It is also worth noting that this doesn’t only happen among the African-Americans, but also among the whites as well. Another reason why racism among the African-Americans is far from being over is because they are seen to put so much emphasis on themselves whenever the word “racism” is mentioned.
During the same interview that was conducted by BBC Friday, Winfrey’s comment “Are there places where people still get terrorized just because of the color of their black skin color? ” further showed how most people only view racism in the eyes of how blacks are treated. Looking at the problem this narrowly makes it more difficult to end the menace as the racism chain won’t end if everyone simply defended their skin colors (Bonilla-Silva, 2010). In sum, it can be seen that racism in the African-American community can only be contained but certainly not dealt away with within a year. RACISM 6.
How Racism Can Be Contained The fact that racism is not ending in the near future doesn’t necessarily mean that nothing can be done about it. It will certainly take years for the world to heal from this habit, but there are small but significant ways of ensuring that racism slowly fades away in the African-American communities. The first is by educating young African-Americans to reject any form of history of America that has elements of slavery in it (Shelby, 2009). By reminding the blacks about slavery may induce a feeling of resentment towards white people despite the fact that slavery ended decades ago.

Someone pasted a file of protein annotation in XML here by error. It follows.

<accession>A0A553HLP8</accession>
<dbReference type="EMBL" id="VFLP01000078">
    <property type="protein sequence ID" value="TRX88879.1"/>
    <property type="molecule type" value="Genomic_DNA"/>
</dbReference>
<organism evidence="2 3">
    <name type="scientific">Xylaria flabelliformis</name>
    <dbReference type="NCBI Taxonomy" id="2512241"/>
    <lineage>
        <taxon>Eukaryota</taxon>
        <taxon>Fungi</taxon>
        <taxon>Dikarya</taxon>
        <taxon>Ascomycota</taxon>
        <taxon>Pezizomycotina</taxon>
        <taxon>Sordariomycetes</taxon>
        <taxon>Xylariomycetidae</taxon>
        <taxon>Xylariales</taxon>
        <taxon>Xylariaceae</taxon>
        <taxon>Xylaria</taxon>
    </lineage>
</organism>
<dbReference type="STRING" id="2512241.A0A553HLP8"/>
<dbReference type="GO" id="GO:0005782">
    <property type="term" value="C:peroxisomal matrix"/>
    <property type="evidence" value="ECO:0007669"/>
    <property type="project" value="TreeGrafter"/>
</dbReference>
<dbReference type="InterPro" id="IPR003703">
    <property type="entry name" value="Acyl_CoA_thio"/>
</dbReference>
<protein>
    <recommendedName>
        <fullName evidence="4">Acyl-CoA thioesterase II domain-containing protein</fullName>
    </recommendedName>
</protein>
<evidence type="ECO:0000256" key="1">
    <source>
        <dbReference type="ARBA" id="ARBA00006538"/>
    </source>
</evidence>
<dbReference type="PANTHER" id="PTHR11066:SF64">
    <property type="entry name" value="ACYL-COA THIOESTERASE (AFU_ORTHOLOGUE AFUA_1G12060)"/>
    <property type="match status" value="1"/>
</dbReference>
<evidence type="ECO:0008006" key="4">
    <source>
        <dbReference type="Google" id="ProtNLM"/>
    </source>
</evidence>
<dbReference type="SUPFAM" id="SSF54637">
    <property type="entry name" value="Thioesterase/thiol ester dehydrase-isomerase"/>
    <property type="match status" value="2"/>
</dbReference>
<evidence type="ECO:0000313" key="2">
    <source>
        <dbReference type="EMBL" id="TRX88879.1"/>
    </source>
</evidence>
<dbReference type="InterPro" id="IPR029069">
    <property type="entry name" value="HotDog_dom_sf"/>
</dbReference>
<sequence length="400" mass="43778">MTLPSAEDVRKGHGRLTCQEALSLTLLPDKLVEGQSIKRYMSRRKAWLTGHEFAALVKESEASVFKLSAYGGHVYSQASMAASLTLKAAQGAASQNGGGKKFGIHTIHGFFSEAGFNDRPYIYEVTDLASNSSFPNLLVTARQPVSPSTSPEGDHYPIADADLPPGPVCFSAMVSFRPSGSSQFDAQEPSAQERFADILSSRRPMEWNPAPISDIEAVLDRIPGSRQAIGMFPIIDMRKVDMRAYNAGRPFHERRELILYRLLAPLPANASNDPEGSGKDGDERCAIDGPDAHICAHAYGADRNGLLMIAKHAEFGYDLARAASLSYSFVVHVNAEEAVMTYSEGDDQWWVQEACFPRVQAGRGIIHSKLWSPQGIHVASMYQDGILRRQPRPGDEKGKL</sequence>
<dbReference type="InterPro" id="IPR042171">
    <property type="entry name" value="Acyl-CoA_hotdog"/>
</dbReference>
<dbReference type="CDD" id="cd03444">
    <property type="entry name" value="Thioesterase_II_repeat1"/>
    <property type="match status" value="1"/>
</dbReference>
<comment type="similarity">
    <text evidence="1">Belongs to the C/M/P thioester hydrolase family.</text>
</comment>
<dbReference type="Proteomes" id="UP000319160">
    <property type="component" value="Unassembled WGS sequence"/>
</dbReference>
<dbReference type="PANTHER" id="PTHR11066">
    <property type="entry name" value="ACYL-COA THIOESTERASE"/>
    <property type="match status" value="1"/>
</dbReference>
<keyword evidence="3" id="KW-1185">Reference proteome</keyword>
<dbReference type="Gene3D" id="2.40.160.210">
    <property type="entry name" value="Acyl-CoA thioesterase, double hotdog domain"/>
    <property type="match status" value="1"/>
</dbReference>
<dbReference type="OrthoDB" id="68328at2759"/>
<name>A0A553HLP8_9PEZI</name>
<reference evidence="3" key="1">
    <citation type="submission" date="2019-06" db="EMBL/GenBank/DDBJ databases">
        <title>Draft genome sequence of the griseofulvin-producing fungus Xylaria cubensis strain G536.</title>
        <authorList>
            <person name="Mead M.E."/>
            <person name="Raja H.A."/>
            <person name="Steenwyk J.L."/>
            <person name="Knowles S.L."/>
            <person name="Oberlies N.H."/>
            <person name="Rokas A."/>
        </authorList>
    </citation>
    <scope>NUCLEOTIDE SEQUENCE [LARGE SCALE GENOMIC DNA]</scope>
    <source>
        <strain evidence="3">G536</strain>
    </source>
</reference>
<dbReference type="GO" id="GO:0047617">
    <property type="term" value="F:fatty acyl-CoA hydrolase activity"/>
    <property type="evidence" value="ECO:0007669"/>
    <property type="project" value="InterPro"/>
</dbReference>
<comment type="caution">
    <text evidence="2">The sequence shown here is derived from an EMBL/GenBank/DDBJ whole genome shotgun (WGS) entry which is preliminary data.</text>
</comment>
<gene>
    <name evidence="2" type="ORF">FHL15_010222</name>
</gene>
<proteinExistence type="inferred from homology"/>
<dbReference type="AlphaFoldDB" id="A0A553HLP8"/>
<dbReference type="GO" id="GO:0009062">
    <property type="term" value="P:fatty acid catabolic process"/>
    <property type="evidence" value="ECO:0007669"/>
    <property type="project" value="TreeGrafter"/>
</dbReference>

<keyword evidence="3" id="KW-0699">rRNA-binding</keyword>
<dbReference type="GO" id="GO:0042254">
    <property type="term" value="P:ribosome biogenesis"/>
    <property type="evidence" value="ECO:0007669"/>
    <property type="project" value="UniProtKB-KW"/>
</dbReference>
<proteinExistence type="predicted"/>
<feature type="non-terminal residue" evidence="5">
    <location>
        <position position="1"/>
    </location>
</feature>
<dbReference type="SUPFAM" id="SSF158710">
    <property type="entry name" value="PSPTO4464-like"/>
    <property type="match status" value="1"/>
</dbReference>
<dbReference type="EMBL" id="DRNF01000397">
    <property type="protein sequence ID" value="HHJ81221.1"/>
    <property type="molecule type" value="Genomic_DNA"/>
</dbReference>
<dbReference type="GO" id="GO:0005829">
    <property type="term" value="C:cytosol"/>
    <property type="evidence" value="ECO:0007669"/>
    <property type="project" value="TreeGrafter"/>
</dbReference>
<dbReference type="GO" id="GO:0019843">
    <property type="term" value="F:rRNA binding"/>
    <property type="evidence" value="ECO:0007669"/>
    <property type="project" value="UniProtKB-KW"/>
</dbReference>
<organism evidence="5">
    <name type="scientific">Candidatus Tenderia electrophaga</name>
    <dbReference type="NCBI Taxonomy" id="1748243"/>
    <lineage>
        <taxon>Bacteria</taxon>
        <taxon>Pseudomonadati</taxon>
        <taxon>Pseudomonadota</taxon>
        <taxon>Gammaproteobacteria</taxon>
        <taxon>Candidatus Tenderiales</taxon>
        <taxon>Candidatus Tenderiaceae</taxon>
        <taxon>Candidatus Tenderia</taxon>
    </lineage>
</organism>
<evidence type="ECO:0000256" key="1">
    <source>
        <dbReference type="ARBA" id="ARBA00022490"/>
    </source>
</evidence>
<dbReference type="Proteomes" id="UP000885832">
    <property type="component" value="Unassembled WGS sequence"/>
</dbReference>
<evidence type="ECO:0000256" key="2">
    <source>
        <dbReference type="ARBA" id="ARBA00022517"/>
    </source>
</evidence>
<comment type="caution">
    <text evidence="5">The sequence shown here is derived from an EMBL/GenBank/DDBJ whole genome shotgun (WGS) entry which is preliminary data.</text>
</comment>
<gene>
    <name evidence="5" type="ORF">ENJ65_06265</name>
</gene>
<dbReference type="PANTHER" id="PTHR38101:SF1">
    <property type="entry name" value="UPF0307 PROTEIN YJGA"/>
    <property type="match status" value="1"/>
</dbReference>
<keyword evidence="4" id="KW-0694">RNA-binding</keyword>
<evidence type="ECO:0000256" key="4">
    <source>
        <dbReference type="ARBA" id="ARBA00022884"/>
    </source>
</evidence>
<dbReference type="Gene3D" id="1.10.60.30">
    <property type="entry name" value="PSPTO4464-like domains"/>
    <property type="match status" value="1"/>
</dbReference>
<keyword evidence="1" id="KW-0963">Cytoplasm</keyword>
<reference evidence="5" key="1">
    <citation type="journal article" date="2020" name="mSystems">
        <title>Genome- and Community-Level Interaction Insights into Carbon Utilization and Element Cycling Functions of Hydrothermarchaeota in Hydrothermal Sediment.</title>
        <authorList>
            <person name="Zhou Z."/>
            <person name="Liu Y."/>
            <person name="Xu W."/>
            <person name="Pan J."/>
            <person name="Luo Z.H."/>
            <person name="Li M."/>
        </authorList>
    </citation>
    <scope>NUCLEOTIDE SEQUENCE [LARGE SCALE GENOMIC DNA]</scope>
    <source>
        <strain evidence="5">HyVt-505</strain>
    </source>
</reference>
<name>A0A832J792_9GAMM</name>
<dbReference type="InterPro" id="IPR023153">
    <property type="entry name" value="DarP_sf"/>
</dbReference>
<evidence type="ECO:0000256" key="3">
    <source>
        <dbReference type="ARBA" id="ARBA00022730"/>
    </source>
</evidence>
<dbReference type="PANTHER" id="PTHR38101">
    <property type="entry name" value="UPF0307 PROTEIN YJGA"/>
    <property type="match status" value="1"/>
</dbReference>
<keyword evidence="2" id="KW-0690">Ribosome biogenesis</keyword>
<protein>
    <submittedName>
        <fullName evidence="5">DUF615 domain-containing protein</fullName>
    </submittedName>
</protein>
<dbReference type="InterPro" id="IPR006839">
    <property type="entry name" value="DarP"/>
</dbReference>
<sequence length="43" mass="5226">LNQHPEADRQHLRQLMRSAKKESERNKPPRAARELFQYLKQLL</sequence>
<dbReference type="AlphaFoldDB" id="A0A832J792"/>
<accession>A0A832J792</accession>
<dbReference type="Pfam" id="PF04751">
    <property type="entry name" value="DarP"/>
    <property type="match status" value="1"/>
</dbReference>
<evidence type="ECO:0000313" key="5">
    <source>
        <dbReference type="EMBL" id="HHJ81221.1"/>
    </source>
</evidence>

African Americans also bear the responsibility of desisting from using derisive words such as “nigger” or any variations associated to it (Cone, 2010). This is because when blacks utter these words, they also tend to inflict the same kind of attitude in people from other races. Additionally, African-Americans should cease supporting black-only institutions or media houses such as BET and Ebony magazine. Generally, anything that depicts the word “black” should be avoided since it strikes a line between how different Caucasians are from African-Americans, something that is not true (Boykin, 2012).